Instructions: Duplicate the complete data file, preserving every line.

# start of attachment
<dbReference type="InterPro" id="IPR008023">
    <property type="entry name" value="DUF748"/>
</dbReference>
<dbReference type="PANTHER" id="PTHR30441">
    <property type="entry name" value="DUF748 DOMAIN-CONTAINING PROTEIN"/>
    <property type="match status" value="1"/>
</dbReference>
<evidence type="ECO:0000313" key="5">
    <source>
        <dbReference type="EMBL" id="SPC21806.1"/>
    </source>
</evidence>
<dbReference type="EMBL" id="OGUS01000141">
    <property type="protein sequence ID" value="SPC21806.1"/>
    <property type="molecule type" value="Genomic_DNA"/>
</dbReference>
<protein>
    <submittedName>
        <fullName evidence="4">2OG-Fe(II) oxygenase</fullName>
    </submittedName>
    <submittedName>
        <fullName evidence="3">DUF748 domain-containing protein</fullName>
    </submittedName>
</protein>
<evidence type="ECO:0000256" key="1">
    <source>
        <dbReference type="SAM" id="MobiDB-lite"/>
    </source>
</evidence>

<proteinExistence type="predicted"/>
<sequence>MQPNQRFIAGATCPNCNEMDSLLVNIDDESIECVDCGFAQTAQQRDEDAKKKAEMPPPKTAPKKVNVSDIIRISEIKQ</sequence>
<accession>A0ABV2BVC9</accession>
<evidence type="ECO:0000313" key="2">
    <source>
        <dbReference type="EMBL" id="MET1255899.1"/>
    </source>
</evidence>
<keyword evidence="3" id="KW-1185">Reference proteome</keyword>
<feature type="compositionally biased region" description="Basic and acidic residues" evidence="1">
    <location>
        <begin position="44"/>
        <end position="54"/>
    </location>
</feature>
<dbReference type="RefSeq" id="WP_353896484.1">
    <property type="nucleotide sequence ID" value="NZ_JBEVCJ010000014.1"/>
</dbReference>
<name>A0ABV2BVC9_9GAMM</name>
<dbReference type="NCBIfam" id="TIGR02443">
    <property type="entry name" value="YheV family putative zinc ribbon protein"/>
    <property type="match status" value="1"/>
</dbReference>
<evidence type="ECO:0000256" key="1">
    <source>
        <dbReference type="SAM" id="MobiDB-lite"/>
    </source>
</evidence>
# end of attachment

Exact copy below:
<dbReference type="InterPro" id="IPR008023">
    <property type="entry name" value="DUF748"/>
</dbReference>
<dbReference type="PANTHER" id="PTHR30441">
    <property type="entry name" value="DUF748 DOMAIN-CONTAINING PROTEIN"/>
    <property type="match status" value="1"/>
</dbReference>
<evidence type="ECO:0000313" key="5">
    <source>
        <dbReference type="EMBL" id="SPC21806.1"/>
    </source>
</evidence>
<dbReference type="EMBL" id="OGUS01000141">
    <property type="protein sequence ID" value="SPC21806.1"/>
    <property type="molecule type" value="Genomic_DNA"/>
</dbReference>
<protein>
    <submittedName>
        <fullName evidence="4">2OG-Fe(II) oxygenase</fullName>
    </submittedName>
    <submittedName>
        <fullName evidence="3">DUF748 domain-containing protein</fullName>
    </submittedName>
</protein>
<evidence type="ECO:0000256" key="1">
    <source>
        <dbReference type="SAM" id="MobiDB-lite"/>
    </source>
</evidence>

<proteinExistence type="predicted"/>
<sequence>MQPNQRFIAGATCPNCNEMDSLLVNIDDESIECVDCGFAQTAQQRDEDAKKKAEMPPPKTAPKKVNVSDIIRISEIKQ</sequence>
<accession>A0ABV2BVC9</accession>
<evidence type="ECO:0000313" key="2">
    <source>
        <dbReference type="EMBL" id="MET1255899.1"/>
    </source>
</evidence>
<keyword evidence="3" id="KW-1185">Reference proteome</keyword>
<feature type="compositionally biased region" description="Basic and acidic residues" evidence="1">
    <location>
        <begin position="44"/>
        <end position="54"/>
    </location>
</feature>
<dbReference type="RefSeq" id="WP_353896484.1">
    <property type="nucleotide sequence ID" value="NZ_JBEVCJ010000014.1"/>
</dbReference>
<name>A0ABV2BVC9_9GAMM</name>
<dbReference type="NCBIfam" id="TIGR02443">
    <property type="entry name" value="YheV family putative zinc ribbon protein"/>
    <property type="match status" value="1"/>
</dbReference>
<evidence type="ECO:0000256" key="1">
    <source>
        <dbReference type="SAM" id="MobiDB-lite"/>
    </source>
</evidence>